On Dec. 30, Ibrahim was arrested under the Wildlife Crime Control Unit (WCCU) of the Bangladesh Forest Department. But he soon secured bail. Mongabay called Ibrahim on Jan. 20, pretending to be in the market for a myna and two blossom-headed parakeets. When the reporter asked Ibrahim if buying this bird might attract legal complications, he responded that he had confidence in his business.
Ibrahim could be sentenced to six months in prison and fined up to 100,000 taka ($937) based on the charges against him. However, since Ibrahim was not selling a tiger or an elephant, his crime is bailable under the Wildlife Conservation and Security Act of 2012. Ibrahim was granted bail a day after his arrest and returned to his business.
“We are just a team of six people who don’t have direct power to impose the law,” said WCCU director Md. Sanaullah Patwary. “When we receive information about such transgressions, we immediately intervene, either by setting up a mobile court and immediately punishing them, or turning them over to the police.”
The WCCU chief said there were no magistrates available that day to set up a mobile court, so Ibrahim was turned over to the police.
A thriving ecosystem
Ibrahim aggressively expanded his online presence on getting out on bail and is now involved with several Facebook groups and YouTube channels. He is further encouraging other people to join the trade. YouTube channels like Pets, Pakhi Palon Bangla, Deshi Khamar, Pets Box Office, Raju Pigeon TV, BD Bird farm and others have contributed to creating a thriving market. These social media sites help online businesses by offering video shoots and editing services alongside managing their social media. More offline vendors are entering the online wild bird market this way. The existing conservation law does not have any provisions to check such activities.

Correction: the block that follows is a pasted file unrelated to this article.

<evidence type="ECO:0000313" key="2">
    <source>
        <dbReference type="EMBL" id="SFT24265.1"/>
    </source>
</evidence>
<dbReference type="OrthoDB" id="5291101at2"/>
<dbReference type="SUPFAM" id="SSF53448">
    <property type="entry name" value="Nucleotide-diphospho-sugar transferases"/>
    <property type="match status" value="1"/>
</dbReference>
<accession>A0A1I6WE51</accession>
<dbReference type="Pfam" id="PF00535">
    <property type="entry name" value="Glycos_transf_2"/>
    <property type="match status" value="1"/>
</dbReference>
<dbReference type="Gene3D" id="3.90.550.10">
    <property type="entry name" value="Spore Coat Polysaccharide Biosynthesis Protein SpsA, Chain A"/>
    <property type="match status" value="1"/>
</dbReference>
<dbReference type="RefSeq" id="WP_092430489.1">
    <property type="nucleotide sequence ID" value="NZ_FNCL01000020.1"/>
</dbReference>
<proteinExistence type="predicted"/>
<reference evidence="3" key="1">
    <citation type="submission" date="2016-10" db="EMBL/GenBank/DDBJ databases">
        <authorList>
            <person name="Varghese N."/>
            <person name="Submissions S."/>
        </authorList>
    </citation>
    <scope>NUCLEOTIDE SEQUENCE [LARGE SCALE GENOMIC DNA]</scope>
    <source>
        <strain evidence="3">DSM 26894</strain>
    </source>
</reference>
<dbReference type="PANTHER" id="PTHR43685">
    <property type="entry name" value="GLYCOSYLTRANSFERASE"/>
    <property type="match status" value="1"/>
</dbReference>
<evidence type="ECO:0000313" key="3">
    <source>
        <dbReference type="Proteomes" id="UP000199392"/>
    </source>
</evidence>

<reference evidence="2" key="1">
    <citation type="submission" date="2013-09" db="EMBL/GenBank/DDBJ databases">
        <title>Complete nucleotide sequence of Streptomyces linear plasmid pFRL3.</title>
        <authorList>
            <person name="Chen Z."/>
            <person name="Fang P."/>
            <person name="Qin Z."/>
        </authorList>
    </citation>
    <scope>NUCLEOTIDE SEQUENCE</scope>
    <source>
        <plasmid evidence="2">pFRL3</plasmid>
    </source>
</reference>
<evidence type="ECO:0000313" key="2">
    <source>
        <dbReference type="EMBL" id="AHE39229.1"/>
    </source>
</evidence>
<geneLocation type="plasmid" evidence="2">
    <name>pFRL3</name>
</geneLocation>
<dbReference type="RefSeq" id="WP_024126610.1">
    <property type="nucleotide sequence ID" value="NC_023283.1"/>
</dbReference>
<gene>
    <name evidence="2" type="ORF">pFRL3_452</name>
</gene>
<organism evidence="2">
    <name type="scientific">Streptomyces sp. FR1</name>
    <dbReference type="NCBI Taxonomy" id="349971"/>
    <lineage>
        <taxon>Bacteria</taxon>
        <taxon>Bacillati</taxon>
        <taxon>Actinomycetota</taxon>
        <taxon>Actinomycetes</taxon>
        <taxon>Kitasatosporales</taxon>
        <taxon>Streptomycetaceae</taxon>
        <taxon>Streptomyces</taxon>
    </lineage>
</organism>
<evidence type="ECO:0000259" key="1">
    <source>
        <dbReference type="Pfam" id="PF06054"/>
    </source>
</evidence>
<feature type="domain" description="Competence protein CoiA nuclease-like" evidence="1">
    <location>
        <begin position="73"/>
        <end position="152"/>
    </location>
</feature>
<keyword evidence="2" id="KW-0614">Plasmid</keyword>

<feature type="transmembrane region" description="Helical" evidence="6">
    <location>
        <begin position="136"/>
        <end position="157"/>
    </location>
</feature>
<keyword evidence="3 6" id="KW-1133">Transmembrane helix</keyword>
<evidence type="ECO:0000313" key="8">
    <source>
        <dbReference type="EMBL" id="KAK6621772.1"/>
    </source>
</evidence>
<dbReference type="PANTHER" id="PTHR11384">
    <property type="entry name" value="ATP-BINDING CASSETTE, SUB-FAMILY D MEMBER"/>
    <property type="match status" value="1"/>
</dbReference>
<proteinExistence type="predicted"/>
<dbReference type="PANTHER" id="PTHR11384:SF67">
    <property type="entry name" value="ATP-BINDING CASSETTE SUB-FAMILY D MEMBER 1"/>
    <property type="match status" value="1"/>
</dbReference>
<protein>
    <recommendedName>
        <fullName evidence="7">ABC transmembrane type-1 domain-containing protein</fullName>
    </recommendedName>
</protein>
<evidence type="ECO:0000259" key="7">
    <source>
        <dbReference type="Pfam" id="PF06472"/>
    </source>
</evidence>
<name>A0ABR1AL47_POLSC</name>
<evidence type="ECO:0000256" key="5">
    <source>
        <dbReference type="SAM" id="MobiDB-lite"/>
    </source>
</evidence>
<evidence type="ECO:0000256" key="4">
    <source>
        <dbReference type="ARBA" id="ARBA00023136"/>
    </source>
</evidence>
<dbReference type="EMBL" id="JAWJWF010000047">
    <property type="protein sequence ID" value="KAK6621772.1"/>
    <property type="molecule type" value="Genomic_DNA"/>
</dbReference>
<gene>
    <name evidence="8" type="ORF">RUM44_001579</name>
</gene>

There is a craze surrounding these online bird shows and sales. Shahed from Jessore, Rana Ahmed from Narayanganj and SH Mehad, who promotes himself as a falcon master by marketing and training Accipitridae birds like eagles, hawks and Brahminy kites, are other prominent names in this thriving online marketplace.
According to Muntasir Akash, assistant professor of zoology at the University of Dhaka, Bangladesh has a large number of bird species — more than 700 — but their habitats are in danger due to deforestation and the loss of water bodies. If illegal trade becomes common, these species will struggle to survive.
A big awareness gap
There are significant knowledge gaps surrounding the sale, purchase and caging of wild birds, besides law enforcement issues. The general public and various government bodies do not appear to acknowledge that keeping birds in cages is an offense that carries a penalty. A caged common myna recently made an appearance in the well-known movie “Hawa.” The censor board gave the movie its approval despite this transgression. The WCCU of the Forest Department filed a complaint against the movie director Mejbaur Rahman Sumon, as he used a captured bird. Inspector Nargis Sultana Liza of the WCCU said that if only 10% of people who watch the movie are moved enough to start taming common mynas, 2-million-taka ($18,750) worth of birds could enter the marketplace.
Nargis cited another example of the wildly popular animated series, “Meena,” about a bright, young village girl who fights various social taboos with the help of her talking parrot, Mithu. The show inspired people to own parrots that can say, “My name is Mithu.”
If one bird is captured, it harms an entire colony and future reproduction. Wild birds kept in cages can also transmit zoonotic diseases. Pandemics like SARS, monkey pox, Ebola and COVID-19 first infected wild animals and birds. According to the World Economic Forum, zoonotic diseases are responsible for an estimated 2.5 billion cases of illness and 2.7 million deaths each year. “For our own sake, we should stop catching wild animals and birds,” said Nargis.